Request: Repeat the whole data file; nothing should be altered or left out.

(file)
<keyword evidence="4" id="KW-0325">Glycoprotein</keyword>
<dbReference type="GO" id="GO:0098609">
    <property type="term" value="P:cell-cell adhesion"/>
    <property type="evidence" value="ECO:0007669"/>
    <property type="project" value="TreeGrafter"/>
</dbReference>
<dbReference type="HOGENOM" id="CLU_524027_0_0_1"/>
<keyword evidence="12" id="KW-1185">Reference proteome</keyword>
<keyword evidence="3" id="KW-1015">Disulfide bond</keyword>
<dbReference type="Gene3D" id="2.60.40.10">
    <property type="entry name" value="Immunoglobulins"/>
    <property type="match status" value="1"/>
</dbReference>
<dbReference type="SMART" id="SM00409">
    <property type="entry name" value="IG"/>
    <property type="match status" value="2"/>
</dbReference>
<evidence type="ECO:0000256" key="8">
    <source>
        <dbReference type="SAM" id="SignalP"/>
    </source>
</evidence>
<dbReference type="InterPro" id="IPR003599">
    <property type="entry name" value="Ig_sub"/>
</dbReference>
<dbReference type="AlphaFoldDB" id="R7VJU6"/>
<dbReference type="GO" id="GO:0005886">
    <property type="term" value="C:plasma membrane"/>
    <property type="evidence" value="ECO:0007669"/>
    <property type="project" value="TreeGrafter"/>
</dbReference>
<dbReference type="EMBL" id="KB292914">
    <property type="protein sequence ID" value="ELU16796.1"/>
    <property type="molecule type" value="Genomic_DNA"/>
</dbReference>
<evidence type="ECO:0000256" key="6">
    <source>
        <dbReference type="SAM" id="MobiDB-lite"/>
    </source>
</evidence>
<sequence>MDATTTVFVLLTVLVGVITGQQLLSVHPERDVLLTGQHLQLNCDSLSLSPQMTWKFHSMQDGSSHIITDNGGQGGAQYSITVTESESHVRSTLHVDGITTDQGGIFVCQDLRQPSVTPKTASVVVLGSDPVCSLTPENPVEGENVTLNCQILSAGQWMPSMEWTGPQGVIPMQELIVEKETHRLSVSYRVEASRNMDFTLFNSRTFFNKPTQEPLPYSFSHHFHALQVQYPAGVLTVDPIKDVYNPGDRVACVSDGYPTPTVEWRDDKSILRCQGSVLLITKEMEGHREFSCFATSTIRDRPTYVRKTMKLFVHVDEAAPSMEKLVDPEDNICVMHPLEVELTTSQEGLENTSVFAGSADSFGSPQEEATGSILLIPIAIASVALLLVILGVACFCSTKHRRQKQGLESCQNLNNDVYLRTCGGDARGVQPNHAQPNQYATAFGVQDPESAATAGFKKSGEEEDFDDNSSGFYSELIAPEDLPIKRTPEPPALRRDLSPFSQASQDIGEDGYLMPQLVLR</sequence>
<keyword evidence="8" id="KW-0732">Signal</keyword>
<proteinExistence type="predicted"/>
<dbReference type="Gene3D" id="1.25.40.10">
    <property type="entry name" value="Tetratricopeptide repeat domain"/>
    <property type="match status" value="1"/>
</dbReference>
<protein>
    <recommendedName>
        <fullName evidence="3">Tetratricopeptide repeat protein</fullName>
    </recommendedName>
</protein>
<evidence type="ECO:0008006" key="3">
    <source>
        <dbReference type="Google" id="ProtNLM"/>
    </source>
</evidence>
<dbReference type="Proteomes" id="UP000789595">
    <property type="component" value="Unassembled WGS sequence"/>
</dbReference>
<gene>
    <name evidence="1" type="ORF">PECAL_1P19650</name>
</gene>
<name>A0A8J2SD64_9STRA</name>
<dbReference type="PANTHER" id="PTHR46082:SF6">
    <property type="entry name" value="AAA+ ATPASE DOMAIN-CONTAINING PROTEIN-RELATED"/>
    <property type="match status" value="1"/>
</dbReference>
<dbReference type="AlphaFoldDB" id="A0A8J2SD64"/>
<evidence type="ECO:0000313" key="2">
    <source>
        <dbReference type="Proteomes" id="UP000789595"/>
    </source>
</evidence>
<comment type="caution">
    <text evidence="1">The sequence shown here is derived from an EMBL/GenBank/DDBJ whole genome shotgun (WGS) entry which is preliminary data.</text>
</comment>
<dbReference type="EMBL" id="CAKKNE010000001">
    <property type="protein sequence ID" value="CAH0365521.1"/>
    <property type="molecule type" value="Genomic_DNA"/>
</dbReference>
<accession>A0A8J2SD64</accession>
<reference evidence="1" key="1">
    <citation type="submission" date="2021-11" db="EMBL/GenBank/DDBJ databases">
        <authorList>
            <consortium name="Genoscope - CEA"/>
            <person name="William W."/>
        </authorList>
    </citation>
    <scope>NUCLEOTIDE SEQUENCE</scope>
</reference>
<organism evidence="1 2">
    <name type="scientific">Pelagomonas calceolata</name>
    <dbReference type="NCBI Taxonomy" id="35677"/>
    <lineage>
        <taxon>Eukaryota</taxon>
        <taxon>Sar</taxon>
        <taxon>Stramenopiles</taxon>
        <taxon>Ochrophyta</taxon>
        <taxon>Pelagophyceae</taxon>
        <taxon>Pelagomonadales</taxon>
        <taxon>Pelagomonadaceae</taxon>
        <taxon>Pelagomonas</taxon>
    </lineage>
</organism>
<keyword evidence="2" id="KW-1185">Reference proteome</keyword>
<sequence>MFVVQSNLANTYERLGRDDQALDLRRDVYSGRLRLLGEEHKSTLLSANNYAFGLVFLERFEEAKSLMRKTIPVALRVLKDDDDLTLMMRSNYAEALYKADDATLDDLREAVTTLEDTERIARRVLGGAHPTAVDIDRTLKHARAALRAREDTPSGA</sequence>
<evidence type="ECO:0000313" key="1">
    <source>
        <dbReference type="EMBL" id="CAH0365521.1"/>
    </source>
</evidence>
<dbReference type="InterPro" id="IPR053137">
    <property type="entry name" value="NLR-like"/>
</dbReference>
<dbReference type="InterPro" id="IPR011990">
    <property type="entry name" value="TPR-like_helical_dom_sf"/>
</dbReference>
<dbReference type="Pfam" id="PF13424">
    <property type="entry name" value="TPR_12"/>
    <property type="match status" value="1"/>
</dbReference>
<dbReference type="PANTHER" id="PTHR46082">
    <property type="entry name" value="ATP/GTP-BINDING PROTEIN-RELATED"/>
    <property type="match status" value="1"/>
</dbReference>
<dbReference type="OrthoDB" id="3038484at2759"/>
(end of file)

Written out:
<keyword evidence="4" id="KW-0325">Glycoprotein</keyword>
<dbReference type="GO" id="GO:0098609">
    <property type="term" value="P:cell-cell adhesion"/>
    <property type="evidence" value="ECO:0007669"/>
    <property type="project" value="TreeGrafter"/>
</dbReference>
<dbReference type="HOGENOM" id="CLU_524027_0_0_1"/>
<keyword evidence="12" id="KW-1185">Reference proteome</keyword>
<keyword evidence="3" id="KW-1015">Disulfide bond</keyword>
<dbReference type="Gene3D" id="2.60.40.10">
    <property type="entry name" value="Immunoglobulins"/>
    <property type="match status" value="1"/>
</dbReference>
<dbReference type="SMART" id="SM00409">
    <property type="entry name" value="IG"/>
    <property type="match status" value="2"/>
</dbReference>
<evidence type="ECO:0000256" key="8">
    <source>
        <dbReference type="SAM" id="SignalP"/>
    </source>
</evidence>
<dbReference type="InterPro" id="IPR003599">
    <property type="entry name" value="Ig_sub"/>
</dbReference>
<dbReference type="AlphaFoldDB" id="R7VJU6"/>
<dbReference type="GO" id="GO:0005886">
    <property type="term" value="C:plasma membrane"/>
    <property type="evidence" value="ECO:0007669"/>
    <property type="project" value="TreeGrafter"/>
</dbReference>
<dbReference type="EMBL" id="KB292914">
    <property type="protein sequence ID" value="ELU16796.1"/>
    <property type="molecule type" value="Genomic_DNA"/>
</dbReference>
<evidence type="ECO:0000256" key="6">
    <source>
        <dbReference type="SAM" id="MobiDB-lite"/>
    </source>
</evidence>
<sequence>MDATTTVFVLLTVLVGVITGQQLLSVHPERDVLLTGQHLQLNCDSLSLSPQMTWKFHSMQDGSSHIITDNGGQGGAQYSITVTESESHVRSTLHVDGITTDQGGIFVCQDLRQPSVTPKTASVVVLGSDPVCSLTPENPVEGENVTLNCQILSAGQWMPSMEWTGPQGVIPMQELIVEKETHRLSVSYRVEASRNMDFTLFNSRTFFNKPTQEPLPYSFSHHFHALQVQYPAGVLTVDPIKDVYNPGDRVACVSDGYPTPTVEWRDDKSILRCQGSVLLITKEMEGHREFSCFATSTIRDRPTYVRKTMKLFVHVDEAAPSMEKLVDPEDNICVMHPLEVELTTSQEGLENTSVFAGSADSFGSPQEEATGSILLIPIAIASVALLLVILGVACFCSTKHRRQKQGLESCQNLNNDVYLRTCGGDARGVQPNHAQPNQYATAFGVQDPESAATAGFKKSGEEEDFDDNSSGFYSELIAPEDLPIKRTPEPPALRRDLSPFSQASQDIGEDGYLMPQLVLR</sequence>
<keyword evidence="8" id="KW-0732">Signal</keyword>
<proteinExistence type="predicted"/>
<dbReference type="Gene3D" id="1.25.40.10">
    <property type="entry name" value="Tetratricopeptide repeat domain"/>
    <property type="match status" value="1"/>
</dbReference>
<protein>
    <recommendedName>
        <fullName evidence="3">Tetratricopeptide repeat protein</fullName>
    </recommendedName>
</protein>
<evidence type="ECO:0008006" key="3">
    <source>
        <dbReference type="Google" id="ProtNLM"/>
    </source>
</evidence>
<dbReference type="Proteomes" id="UP000789595">
    <property type="component" value="Unassembled WGS sequence"/>
</dbReference>
<gene>
    <name evidence="1" type="ORF">PECAL_1P19650</name>
</gene>
<name>A0A8J2SD64_9STRA</name>
<dbReference type="PANTHER" id="PTHR46082:SF6">
    <property type="entry name" value="AAA+ ATPASE DOMAIN-CONTAINING PROTEIN-RELATED"/>
    <property type="match status" value="1"/>
</dbReference>
<dbReference type="AlphaFoldDB" id="A0A8J2SD64"/>
<evidence type="ECO:0000313" key="2">
    <source>
        <dbReference type="Proteomes" id="UP000789595"/>
    </source>
</evidence>
<comment type="caution">
    <text evidence="1">The sequence shown here is derived from an EMBL/GenBank/DDBJ whole genome shotgun (WGS) entry which is preliminary data.</text>
</comment>
<dbReference type="EMBL" id="CAKKNE010000001">
    <property type="protein sequence ID" value="CAH0365521.1"/>
    <property type="molecule type" value="Genomic_DNA"/>
</dbReference>
<accession>A0A8J2SD64</accession>
<reference evidence="1" key="1">
    <citation type="submission" date="2021-11" db="EMBL/GenBank/DDBJ databases">
        <authorList>
            <consortium name="Genoscope - CEA"/>
            <person name="William W."/>
        </authorList>
    </citation>
    <scope>NUCLEOTIDE SEQUENCE</scope>
</reference>
<organism evidence="1 2">
    <name type="scientific">Pelagomonas calceolata</name>
    <dbReference type="NCBI Taxonomy" id="35677"/>
    <lineage>
        <taxon>Eukaryota</taxon>
        <taxon>Sar</taxon>
        <taxon>Stramenopiles</taxon>
        <taxon>Ochrophyta</taxon>
        <taxon>Pelagophyceae</taxon>
        <taxon>Pelagomonadales</taxon>
        <taxon>Pelagomonadaceae</taxon>
        <taxon>Pelagomonas</taxon>
    </lineage>
</organism>
<keyword evidence="2" id="KW-1185">Reference proteome</keyword>
<sequence>MFVVQSNLANTYERLGRDDQALDLRRDVYSGRLRLLGEEHKSTLLSANNYAFGLVFLERFEEAKSLMRKTIPVALRVLKDDDDLTLMMRSNYAEALYKADDATLDDLREAVTTLEDTERIARRVLGGAHPTAVDIDRTLKHARAALRAREDTPSGA</sequence>
<evidence type="ECO:0000313" key="1">
    <source>
        <dbReference type="EMBL" id="CAH0365521.1"/>
    </source>
</evidence>
<dbReference type="InterPro" id="IPR053137">
    <property type="entry name" value="NLR-like"/>
</dbReference>
<dbReference type="InterPro" id="IPR011990">
    <property type="entry name" value="TPR-like_helical_dom_sf"/>
</dbReference>
<dbReference type="Pfam" id="PF13424">
    <property type="entry name" value="TPR_12"/>
    <property type="match status" value="1"/>
</dbReference>
<dbReference type="PANTHER" id="PTHR46082">
    <property type="entry name" value="ATP/GTP-BINDING PROTEIN-RELATED"/>
    <property type="match status" value="1"/>
</dbReference>
<dbReference type="OrthoDB" id="3038484at2759"/>